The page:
Google has long wanted to replace the lock icon in Chrome’s address bar, and it’s finally proceeding with those plans in September as part of a broader browser redesign.
The company notes how “browsers have shown a lock icon when a site loads over HTTPS since the early versions of Netscape in the 1990s.” As of today, over 95% of page loads in Chrome (for Windows) happen using HTTPS. Given the widespread adoption, Google wants to “re-evaluate how we signal security protections in the browser.”
When HTTPS was rare, the lock icon drew attention to the additional protections provided by HTTPS. Today, this is no longer true, and HTTPS is the norm, not the exception, and we’ve been evolving Chrome accordingly.
Another factor is that the lock icon implies trustworthiness when it shouldn’t:
Despite our best efforts, our research in 2021 showed that only 11% of study participants correctly understood the precise meaning of the lock icon. This misunderstanding is not harmless — nearly all phishing sites use HTTPS, and therefore also display the lock icon. Misunderstandings are so pervasive that many organizations, including the FBI, publish explicit guidance that the lock icon is not an indicator of website safety.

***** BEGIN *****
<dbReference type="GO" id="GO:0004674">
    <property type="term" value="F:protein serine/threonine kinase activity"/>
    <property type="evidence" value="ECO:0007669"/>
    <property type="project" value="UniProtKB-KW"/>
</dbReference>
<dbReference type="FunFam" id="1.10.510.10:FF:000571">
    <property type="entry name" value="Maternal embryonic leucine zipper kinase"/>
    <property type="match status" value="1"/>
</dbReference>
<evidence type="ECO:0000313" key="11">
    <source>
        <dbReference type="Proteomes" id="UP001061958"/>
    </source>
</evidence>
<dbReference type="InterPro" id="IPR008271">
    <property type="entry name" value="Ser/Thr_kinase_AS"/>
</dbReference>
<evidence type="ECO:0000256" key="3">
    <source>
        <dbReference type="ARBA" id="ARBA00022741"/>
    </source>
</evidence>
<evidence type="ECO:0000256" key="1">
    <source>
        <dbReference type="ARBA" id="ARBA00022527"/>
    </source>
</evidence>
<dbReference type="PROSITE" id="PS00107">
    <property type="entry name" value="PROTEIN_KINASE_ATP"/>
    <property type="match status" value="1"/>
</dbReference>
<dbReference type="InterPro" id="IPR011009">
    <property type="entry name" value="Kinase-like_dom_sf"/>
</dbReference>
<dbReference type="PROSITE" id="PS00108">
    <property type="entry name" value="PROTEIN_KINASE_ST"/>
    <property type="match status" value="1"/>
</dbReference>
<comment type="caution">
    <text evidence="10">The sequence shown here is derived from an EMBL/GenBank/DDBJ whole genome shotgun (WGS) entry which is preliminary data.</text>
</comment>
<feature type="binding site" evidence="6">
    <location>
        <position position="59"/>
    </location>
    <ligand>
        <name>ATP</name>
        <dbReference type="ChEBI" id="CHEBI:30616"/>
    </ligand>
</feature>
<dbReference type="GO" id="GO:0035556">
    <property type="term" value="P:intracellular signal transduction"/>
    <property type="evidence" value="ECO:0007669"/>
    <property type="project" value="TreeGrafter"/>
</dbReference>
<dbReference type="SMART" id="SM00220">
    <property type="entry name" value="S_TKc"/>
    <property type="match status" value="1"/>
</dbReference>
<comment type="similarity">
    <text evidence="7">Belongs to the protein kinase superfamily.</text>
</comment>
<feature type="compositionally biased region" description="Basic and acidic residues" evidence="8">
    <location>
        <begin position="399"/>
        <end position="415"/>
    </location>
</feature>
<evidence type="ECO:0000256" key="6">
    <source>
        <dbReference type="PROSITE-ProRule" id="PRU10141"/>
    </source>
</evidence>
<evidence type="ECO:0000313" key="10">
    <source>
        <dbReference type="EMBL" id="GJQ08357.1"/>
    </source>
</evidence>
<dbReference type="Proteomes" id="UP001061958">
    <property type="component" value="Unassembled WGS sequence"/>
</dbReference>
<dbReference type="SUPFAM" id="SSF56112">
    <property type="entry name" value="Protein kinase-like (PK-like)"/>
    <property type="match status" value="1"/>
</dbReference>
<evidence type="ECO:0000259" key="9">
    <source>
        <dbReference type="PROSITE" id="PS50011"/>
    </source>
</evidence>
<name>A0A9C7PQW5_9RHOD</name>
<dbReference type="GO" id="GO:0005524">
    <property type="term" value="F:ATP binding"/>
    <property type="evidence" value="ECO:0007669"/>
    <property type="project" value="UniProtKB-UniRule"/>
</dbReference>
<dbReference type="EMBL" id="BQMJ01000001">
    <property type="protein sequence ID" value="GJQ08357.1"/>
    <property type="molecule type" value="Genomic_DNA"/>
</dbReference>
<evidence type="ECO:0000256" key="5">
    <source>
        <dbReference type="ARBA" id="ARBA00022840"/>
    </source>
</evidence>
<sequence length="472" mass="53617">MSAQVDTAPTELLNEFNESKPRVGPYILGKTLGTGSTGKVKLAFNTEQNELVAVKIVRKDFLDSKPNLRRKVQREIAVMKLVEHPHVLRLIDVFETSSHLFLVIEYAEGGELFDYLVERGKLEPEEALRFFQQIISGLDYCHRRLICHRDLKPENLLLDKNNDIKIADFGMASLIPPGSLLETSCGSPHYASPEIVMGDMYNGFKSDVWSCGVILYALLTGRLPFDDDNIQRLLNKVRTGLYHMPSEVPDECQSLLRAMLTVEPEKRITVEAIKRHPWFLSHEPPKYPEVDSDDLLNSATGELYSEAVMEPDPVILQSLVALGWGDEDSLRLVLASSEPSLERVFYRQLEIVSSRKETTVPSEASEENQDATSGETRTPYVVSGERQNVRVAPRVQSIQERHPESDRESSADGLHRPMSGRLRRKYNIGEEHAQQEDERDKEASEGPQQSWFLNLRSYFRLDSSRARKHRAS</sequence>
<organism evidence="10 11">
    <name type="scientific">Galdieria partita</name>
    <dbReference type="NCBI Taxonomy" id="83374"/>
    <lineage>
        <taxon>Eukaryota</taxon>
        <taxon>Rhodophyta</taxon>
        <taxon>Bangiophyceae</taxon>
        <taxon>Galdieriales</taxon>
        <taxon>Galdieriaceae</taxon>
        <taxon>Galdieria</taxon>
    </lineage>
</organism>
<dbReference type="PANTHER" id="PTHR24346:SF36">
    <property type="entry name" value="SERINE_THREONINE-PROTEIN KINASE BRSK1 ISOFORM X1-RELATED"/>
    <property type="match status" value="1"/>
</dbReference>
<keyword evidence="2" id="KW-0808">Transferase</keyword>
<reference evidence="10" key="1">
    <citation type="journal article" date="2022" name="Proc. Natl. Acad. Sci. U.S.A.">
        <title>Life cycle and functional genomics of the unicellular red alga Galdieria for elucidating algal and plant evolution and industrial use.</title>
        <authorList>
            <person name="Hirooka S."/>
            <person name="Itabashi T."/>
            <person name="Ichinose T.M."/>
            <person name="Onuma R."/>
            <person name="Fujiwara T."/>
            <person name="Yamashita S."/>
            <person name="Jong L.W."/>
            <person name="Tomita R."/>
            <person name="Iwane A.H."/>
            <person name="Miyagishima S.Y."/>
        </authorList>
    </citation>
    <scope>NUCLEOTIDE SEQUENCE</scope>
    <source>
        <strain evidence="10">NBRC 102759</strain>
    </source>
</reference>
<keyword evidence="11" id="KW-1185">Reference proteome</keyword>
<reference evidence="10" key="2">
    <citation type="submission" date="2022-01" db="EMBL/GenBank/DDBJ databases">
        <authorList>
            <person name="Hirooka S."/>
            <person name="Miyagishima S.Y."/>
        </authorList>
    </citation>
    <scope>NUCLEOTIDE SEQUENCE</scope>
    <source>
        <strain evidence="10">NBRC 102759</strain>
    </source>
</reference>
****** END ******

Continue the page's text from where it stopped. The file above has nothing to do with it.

Chrome is replacing the lock with a “tune” icon after previously trialing an upside-down chevron. This new design is meant to be a “neutral indicator” while also implying that “security should be the default state in Chrome.” It evokes toggles/switches, and Google overall finds that the new icon:
- Does not imply “trustworthy”
- Is more obviously clickable
- Is commonly associated with settings or other controls
The latter benefit “helps make permission controls and additional security information more accessible.” Previously, research showed that users didn’t understand how clicking the lock icon showed those controls. The browser will continue to mark HTTP as insecure in the address bar.
Google is launching the new tune icon with Chrome 117 in early September 2023 as part of the broader Material You redesign on desktop, which we showed off yesterday. (Note the Material 3-style toggles and pill-shaped buttons above.) It’s also coming to Chrome for Android, while the iOS app will remove the lock icon entirely since it isn’t a tappable button today.
You can see the new tune icon now in Chrome Canary if you enable Chrome Refresh 2023 at chrome://flags#chrome-refresh-2023, but keep in mind this flag enables work that is still actively in-progress and under development, and does not represent a final product.
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